Noticias

New HIV Infections Down by 17 Per Cent Since 2001

30 Noviembre 2009
Author: UNFPA

GENEVA / SHANGHAI — According to new data in the 2009 AIDS Epidemic Update, new HIV infections have been reduced by 17 per cent over the past eight years. Since 2001, when the United Nations Declaration of Commitment on HIV/AIDS was signed, the number of new infections in sub-Saharan Africa is approximately 15 per cent lower, or around 400,000 fewer infections in 2008. In East Asia, new HIV infections declined by nearly 25 per cent and in South and South-East Asia by 10 per cent in the same time period. In Eastern Europe, after a dramatic increase in new infections among injecting drug users, the epidemic has leveled off considerably. However, in some countries there are signs that new HIV infections are rising again.

The report, released on 24 November by the Joint United Nations Programme on HIV/AIDS (UNAIDS) and the World Health Organization (WHO), highlights that beyond the peak and natural course of the epidemic, HIV prevention programmes are making a difference.

“The good news is that we have evidence that the declines we are seeing are due, at least in part, to HIV prevention,” said Michel Sidibé, Executive Director of UNAIDS. “However, the findings also show that prevention programming is often off the mark and that if we do a better job of getting resources and programmes to where they will make most impact, quicker progress can be made and more lives saved.”

In this first double issue, the UNAIDS Outlook report further explores how ‘modes of transmission’ studies are changing the approach of HIV prevention efforts. The new magazine-style report looks at new ideas and ways to use the data collected in the companion epidemiological report.

Universal access to HIV prevention, treatment, care and support

Data from the AIDS Epidemic Update also show that at 33.4 million, [31.1 million–35.8 million] there are more people living with HIV than ever before as people are living longer due to the beneficial effects of antiretroviral therapy and population growth. However the number of AIDS-related deaths has declined by over 10 per cent over the past five years as more people gained access to the life-saving treatment. UNAIDS and WHO estimate that since the availability of effective treatment in 1996, some 2.9 million lives have been saved.

"International and national investment in HIV treatment scale-up have yielded concrete and measurable results,” said Dr Margaret Chan, Director General of WHO. “We cannot let this momentum wane. Now is the time to redouble our efforts, and save many more lives."

Antiretroviral therapy has also made a significant impact in preventing new infections in children as more HIV- positive mothers gain access to treatment preventing them from transmitting the virus to their children. Around 200,000 new infections among children have been prevented since 2001.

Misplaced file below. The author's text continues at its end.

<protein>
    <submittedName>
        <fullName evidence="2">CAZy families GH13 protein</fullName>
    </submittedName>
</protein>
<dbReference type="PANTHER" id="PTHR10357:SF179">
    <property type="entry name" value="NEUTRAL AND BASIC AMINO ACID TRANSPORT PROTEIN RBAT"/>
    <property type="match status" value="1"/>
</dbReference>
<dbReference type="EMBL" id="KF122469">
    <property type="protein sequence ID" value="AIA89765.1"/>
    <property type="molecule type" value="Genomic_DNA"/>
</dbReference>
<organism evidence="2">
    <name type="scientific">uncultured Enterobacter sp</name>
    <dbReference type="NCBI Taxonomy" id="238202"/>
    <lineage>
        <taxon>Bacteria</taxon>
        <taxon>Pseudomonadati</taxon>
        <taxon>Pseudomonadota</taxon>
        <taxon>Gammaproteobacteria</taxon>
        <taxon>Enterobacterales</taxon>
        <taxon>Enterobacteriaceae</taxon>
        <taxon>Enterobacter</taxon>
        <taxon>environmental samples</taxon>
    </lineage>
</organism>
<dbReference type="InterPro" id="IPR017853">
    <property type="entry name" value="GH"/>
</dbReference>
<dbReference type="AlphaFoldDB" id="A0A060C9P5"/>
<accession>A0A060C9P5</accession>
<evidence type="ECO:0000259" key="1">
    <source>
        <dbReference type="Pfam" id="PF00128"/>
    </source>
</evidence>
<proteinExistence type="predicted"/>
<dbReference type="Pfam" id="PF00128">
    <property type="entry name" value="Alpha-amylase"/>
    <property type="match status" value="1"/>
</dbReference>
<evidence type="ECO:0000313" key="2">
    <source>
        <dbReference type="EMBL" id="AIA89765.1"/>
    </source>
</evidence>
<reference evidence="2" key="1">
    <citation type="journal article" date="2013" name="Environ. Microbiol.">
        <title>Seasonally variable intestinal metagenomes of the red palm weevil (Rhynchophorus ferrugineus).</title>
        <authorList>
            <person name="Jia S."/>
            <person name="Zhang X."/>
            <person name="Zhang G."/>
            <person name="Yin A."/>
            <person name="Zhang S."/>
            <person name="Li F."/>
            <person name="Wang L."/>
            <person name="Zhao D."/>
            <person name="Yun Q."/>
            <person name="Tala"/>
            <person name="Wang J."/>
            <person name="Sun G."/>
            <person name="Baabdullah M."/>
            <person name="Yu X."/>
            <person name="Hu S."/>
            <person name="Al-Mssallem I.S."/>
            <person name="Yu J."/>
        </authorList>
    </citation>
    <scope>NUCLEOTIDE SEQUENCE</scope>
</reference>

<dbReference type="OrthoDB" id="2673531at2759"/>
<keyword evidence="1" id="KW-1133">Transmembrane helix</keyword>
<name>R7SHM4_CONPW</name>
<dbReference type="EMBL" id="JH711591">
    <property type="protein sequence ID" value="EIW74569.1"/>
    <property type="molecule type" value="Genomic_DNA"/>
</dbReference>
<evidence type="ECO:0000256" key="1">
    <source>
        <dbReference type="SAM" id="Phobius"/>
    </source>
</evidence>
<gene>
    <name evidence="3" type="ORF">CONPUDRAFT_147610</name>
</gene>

In Botswana, where treatment coverage is 80 per cent, AIDS-related deaths have fallen by over 50 per cent over the past five years and the number of children newly orphaned is also coming down as parents are living longer.

AIDS out of isolation

One of the significant findings of the report is that the impact of the AIDS response is high where HIV prevention and treatment programmes have been integrated with other health and social welfare services. Early evidence shows that HIV may be a significant factor in maternal mortality. Research models using South African data estimate that about 50,000 maternal deaths were associated with HIV in 2008.

“AIDS isolation must end,” said Mr Sidibé. “Already research models are showing that HIV may have a significant impact on maternal mortality. Half of all maternal deaths in Botswana and South Africa are due to HIV. This tells us that we must work for a unified health approach bringing maternal and child health and HIV programmes as well as tuberculosis programmes together to work to achieve their common goal.”

The AIDS epidemic is evolving and HIV prevention programmes are not rapidly adjusting to the changes

The double report also shows that the face of the epidemic is changing and that prevention efforts are not keeping pace with this shift. For example, the epidemic in Eastern Europe and Central Asia once characterized by injecting drug use is now spreading to the sexual partners of people who inject drugs. Similarly, in parts of Asia, an epidemic once characterized by transmission through sex work and injecting drug use is now increasingly affecting heterosexual couples.

Data show that few HIV prevention programmes exist for people over 25, married couples or people in stable relationships, widowers and divorcees. These are the same groups in which HIV prevalence has been found to be high in many sub-Saharan countries. For example in Swaziland, people over the age of 25 accounted for more than two thirds of adult infections yet very few HIV prevention programmes are designed for older people.

Funding for HIV prevention has become the smallest percentage of the HIV budgets of many countries. For example in Swaziland, just 17 per cent of the country’s total budget for AIDS was spent on prevention despite a national HIV prevalence rate of 26 per cent. In Ghana, the prevention budget was cut in 2007 by 43 per cent from 2005 levels.

Eswatini
Población : 1.4 mil
Tasa de fertilidad
3
Proporción de mortalidad materna
389
Tasa de prevalencia de anticonceptivos
65
Población de 10 a 24 años
33%
Youth secondary school enrollment
Niños 31%
Niñas 38%